My sister, cousins and I spoke only English at home, but we busted out our clumsy, off-key Cantonese (the Chinese dialect our families speak) to recite the traditional new year’s greeting kung hei fat choy, which means “wishing you happiness and prosperity.” Once uttered, this magic phrase brought a shiny red-and-gold envelope into our eagerly awaiting hands.
When is lucky money given?
Lucky money envelopes—called lai see in Cantonese and hong bao in Mandarin—are given to children and, in some places, seniors in the first two weeks of the Lunar New Year, up until the first full moon, a day called the Spring Festival or Chinese Lantern Festival (this year, Feb. 5).
Typically, once you get married, it’s your turn to hand out envelopes, and you’ll receive fewer yourself. There are no hard and fast rules, though—unmarried adults might also give and receive lai see. People often give lucky money to their service providers. My parents, for example, bring red envelopes for the servers at their regular dim sum spot.
How much money are we talking?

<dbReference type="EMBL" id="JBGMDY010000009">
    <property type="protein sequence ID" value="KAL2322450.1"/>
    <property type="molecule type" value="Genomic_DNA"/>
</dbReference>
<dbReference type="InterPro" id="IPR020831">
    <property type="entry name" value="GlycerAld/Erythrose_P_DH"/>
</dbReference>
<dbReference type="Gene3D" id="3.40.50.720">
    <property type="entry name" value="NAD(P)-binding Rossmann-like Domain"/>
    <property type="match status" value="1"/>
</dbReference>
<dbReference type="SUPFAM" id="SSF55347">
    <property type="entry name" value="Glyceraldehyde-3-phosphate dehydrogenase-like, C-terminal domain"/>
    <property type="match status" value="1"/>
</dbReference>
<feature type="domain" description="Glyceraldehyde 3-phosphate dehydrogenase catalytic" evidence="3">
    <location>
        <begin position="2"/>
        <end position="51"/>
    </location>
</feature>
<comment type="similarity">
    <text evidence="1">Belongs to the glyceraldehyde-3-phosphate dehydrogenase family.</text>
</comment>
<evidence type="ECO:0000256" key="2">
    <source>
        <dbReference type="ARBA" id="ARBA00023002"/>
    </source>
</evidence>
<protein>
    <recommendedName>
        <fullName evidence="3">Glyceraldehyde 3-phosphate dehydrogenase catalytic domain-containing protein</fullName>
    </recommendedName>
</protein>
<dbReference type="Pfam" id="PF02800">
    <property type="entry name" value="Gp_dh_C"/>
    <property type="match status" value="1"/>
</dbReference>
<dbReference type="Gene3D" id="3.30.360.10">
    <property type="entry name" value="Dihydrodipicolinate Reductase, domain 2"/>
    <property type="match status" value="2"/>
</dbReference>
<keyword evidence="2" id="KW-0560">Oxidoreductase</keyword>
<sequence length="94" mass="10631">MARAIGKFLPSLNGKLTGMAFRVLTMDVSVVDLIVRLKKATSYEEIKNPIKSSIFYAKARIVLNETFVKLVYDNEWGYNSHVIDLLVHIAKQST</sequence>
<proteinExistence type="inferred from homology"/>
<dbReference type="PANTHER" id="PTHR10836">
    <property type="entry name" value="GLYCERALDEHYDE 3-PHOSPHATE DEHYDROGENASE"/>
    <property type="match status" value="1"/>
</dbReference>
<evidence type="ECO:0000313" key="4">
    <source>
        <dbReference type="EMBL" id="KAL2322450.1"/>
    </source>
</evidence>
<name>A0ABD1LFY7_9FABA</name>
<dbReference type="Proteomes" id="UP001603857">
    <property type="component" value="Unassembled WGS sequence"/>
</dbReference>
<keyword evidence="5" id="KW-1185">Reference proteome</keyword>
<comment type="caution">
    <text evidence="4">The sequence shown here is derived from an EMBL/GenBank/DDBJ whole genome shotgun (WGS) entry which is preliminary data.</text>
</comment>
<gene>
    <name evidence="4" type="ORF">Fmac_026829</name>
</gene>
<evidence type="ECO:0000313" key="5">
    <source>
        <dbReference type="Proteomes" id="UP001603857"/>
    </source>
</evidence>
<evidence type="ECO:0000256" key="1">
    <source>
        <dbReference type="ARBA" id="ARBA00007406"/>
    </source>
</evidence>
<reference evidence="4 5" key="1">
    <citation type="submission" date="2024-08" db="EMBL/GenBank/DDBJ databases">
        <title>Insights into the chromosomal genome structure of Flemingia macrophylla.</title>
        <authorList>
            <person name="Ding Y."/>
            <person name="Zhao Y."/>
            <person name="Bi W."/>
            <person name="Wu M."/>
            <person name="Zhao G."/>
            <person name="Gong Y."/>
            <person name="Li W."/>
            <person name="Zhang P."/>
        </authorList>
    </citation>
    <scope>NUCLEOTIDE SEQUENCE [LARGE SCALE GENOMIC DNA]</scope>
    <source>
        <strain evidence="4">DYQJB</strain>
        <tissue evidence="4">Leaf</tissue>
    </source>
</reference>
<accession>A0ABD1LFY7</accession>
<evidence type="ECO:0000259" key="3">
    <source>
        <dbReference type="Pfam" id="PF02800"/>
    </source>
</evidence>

In my youth, I received $5 or $10 from each relative and $20 from each parent. Generally, the closer your relationship is to the recipient, the more lucky money you give, but the amount is less important than the spirit in which it’s given—in Chinese culture, the colour red is a symbol of happiness and good luck.
Lucky money isn’t limited to Lunar New Year. We also give and receive lai see for special occasions like birthdays, weddings, graduations and the birth of a baby. The envelopes now come in a wide range of colours and designs. You can even get branded new year’s envelopes from some of Canada’s big banks, while you’re picking up the crisp new bills to put inside them (giving old, wrinkly cash is poor etiquette). And in Asia, you can send digital “red packets” via WeChat or AliPay.
What else to gift for Chinese New Year?
When visiting relatives, many Chinese families bring traditional new year’s sweets and snacks. Oranges and clementines are also popular gifts.
Lunar New Year has become highly commercialized, even in countries outside of Asia. My inbox is crammed with emails from lifestyle and luxury brands promoting Year of the Rabbit merchandise—everything from handbags, jewellery and sweats to cosmetics, Lego sets and yoga mats, some more considered than others.
Treat yourself or a friend if you like, but don’t feel pressured to buy. In my experience, new year’s gifts aren’t part of the tradition—and I hope it stays that way, especially since the Lunar New Year comes after the spend-y holiday season that includes Christmas, Hanukkah and Kwanzaa.